How to Play: To start, someone says the first and last name of a celebrity. (Let’s say, Angelina Jolie.) The person to the player’s left has 15 seconds to name a celebrity whose first name starts with the same letter as the previous celebrity’s last name. (Jimmy Fallon!) If a person can’t think of a name before the 15 seconds are up, they’re out. Keep going around the circle until there’s only one person left.
7. What Would You Do?
Test your acting muscles in a charades game with an outdoors twist.
Supplies: Scratch paper (3 pieces per player), pens/pencils, bowl
How to Play: Divide into two teams and give three pieces of scratch paper to each player. Have each person write down three different scenarios that could happen in the great outdoors such as: you get chased by a bear, a squirrel steals your lunch, you get poison ivy, etc. Place each piece of paper in a bowl. Choose a player from Team 1 and set a timer for 45 seconds. On “Go!” the player pulls a paper from the container and has to act out the scenario that’s written on the paper (no talking allowed!) Similar to charades, the player’s teammates need to guess what the player is doing. If their team guess correctly before the time runs out, the player chooses another piece of paper. The same player keeps acting out scenarios until time’s up. The team gets a point for each scenario they guess correctly. Switch to a player from the other team and reset the timer for 45 seconds. Keep playing until there are no pieces of paper left in the bowl.
8. I Went On a Camping Trip
The best recall wins in this throwback memory game.
How to Play: Someone starts the game by saying, “I went on a camping trip and brought a ______.” (They fill in the blank with any item they want. For example, “tent.”) The next person repeats what the first person said and adds their own item. (For example, “I went on a camping trip and brought a tent and bug spray.”) Play continues around the circle with each person repeating everything that was said before and then adding their own item to the list. Players are eliminated whenever they can’t repeat the list correctly. Keep playing until one person is left.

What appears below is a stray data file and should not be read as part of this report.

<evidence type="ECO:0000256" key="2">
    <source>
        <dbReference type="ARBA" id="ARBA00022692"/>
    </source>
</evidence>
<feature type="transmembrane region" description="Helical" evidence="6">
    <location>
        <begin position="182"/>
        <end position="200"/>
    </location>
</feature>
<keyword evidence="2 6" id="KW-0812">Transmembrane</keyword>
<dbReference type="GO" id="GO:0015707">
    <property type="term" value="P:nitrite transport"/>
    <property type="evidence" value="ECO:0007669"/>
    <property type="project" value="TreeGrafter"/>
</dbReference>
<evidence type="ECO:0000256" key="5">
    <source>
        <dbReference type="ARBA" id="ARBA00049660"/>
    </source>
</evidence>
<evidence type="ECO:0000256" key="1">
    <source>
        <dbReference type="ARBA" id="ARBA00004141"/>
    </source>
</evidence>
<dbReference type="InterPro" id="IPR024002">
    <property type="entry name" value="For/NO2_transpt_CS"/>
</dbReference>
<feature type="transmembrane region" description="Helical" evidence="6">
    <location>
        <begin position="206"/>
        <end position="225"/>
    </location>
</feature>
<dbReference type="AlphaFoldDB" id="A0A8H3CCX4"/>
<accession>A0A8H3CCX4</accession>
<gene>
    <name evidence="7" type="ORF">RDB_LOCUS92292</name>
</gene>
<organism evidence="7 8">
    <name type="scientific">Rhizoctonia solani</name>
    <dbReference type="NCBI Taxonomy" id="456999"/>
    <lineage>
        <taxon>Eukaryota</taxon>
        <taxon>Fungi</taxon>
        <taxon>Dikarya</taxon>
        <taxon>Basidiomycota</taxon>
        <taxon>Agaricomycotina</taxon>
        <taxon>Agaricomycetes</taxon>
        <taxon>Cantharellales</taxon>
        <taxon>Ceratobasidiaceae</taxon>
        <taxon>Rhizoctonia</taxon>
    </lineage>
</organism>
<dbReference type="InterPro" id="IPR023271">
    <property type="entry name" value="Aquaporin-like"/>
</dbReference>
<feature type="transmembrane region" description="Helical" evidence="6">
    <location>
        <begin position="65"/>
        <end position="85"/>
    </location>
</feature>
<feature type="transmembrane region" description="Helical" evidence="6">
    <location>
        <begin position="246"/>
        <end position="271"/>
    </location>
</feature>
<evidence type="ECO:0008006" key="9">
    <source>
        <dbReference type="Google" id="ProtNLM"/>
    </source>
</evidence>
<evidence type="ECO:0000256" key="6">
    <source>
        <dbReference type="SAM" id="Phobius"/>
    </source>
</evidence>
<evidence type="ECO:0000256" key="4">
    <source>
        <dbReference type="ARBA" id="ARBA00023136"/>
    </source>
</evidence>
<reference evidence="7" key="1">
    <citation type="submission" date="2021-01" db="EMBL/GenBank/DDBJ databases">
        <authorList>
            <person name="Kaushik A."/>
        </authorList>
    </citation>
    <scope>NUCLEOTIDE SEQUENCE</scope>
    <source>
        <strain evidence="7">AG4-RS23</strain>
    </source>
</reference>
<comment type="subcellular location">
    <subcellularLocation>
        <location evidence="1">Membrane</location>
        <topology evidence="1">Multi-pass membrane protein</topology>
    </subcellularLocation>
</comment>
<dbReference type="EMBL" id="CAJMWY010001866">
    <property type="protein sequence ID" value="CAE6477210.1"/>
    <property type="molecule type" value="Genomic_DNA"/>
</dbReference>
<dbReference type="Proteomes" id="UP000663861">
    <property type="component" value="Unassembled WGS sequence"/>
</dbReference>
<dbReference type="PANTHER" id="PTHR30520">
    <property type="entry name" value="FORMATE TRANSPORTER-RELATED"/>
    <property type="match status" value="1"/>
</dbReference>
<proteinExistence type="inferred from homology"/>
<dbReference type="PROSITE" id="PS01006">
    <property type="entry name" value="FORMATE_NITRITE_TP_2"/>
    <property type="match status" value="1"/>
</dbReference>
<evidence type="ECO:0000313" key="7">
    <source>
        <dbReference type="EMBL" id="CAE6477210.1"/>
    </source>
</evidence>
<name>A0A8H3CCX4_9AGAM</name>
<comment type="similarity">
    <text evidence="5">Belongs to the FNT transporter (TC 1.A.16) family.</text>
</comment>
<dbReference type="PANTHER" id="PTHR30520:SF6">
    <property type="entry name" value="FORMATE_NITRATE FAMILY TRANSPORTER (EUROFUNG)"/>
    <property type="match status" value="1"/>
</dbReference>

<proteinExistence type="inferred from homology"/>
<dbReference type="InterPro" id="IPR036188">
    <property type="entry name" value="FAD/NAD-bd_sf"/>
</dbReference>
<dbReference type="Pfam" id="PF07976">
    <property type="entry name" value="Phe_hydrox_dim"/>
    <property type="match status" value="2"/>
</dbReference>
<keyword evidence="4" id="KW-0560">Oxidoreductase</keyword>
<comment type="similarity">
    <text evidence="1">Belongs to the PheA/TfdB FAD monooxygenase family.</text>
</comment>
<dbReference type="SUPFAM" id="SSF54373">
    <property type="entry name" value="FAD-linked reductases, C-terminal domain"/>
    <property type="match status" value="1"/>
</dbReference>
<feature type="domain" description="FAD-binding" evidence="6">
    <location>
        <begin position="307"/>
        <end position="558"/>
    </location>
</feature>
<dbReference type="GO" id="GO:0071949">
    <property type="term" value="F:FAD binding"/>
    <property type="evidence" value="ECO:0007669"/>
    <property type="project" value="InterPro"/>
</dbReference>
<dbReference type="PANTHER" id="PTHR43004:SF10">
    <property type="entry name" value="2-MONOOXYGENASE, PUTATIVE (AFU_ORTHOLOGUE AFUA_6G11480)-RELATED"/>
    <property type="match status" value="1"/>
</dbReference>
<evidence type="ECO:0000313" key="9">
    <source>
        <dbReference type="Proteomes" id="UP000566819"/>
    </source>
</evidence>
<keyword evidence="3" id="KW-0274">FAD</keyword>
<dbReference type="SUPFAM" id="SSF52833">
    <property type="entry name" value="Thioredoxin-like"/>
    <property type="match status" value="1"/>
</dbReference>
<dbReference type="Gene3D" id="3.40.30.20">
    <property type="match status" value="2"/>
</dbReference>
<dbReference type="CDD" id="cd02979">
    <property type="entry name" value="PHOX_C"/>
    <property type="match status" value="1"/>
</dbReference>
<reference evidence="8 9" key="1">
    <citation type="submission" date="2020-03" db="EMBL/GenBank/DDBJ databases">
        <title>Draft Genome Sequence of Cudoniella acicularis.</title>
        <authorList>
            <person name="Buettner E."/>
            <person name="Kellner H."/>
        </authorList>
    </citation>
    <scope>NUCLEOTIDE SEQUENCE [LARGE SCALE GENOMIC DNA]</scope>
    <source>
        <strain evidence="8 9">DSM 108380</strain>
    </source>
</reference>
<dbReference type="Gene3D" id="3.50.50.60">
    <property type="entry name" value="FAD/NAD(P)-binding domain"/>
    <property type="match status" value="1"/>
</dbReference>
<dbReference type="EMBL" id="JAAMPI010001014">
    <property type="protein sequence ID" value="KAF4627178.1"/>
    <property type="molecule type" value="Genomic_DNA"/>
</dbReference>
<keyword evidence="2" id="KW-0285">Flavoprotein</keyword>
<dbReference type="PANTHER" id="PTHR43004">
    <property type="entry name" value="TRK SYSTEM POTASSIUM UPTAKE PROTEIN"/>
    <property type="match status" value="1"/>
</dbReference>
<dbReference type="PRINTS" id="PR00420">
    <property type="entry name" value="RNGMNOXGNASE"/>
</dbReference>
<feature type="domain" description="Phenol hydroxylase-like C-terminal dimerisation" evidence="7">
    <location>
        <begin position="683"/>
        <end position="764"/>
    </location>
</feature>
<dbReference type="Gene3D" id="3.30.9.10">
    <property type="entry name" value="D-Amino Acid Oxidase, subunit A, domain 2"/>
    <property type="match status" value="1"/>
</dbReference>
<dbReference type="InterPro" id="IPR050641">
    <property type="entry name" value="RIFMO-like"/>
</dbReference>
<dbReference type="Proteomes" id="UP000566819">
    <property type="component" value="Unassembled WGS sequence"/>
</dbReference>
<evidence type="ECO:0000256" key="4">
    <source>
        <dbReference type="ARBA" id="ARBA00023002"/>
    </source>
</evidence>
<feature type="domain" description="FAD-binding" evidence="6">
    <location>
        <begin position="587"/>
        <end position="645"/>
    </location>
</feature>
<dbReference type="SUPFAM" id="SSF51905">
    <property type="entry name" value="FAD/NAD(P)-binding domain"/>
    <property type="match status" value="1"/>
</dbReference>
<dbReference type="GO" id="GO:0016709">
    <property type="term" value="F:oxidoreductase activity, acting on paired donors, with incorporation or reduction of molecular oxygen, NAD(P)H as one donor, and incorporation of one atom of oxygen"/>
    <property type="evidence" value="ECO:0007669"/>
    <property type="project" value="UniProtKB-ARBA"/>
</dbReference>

No campfire? No problem. This card game works best at a picnic table anyway.
Supplies: A deck of cards, spoons (one less than the number of players), picnic table
How to Play: Deal four cards to each player and stack the remaining cards facedown in the center. Place the spoons in the center so they’re within everyone’s reach. (You’ll need one less spoon than the number of players.) The goal of the game is to get four-of-a-kind in your hand. To begin, the first player draws a card from the deck. The must quickly decide whether to keep the card or not. Either way, they have to pass one card to the person on their left (either the new card or one from their hand). Play continues clockwise around the circle. As soon as someone gets four-of-a-kind, they grab a spoon. If someone grabs a spoon, everyone else must grab a spoon as quickly as possible (even if they don’t have four-of-a-kind). Whoever doesn’t grab a spoon in time is out. Put the spoons back in the center and remove one. (Remember, the number of spoons should always be one less than the number of players.) Keep playing until one person is left.
10. Glow Bowling
If sitting’s not your style, try a glow-in-the-dark yard game.
Supplies: 10 plastic bottles, water, 10-20 glow sticks, sports ball (soccer ball, volleyball, etc.)
How to Play: Fill each bottle halfway with water, drop a glow stick or two inside each one, and replace the caps. Set up the bottles like bowling pins. Then use a ball to try to knock them down. (You might want to add some reflective tape to the ball—unless you want to lose the ball in the dark and play the world’s shortest game.) If you have extra glow sticks you can also use the same bottles to play glow-in-the-dark ring toss. Bonus!
DID WE MISS ANY?
Comments are open, so please feel free to share some of your FAVORITES in the comment section below at the bottom. 🙂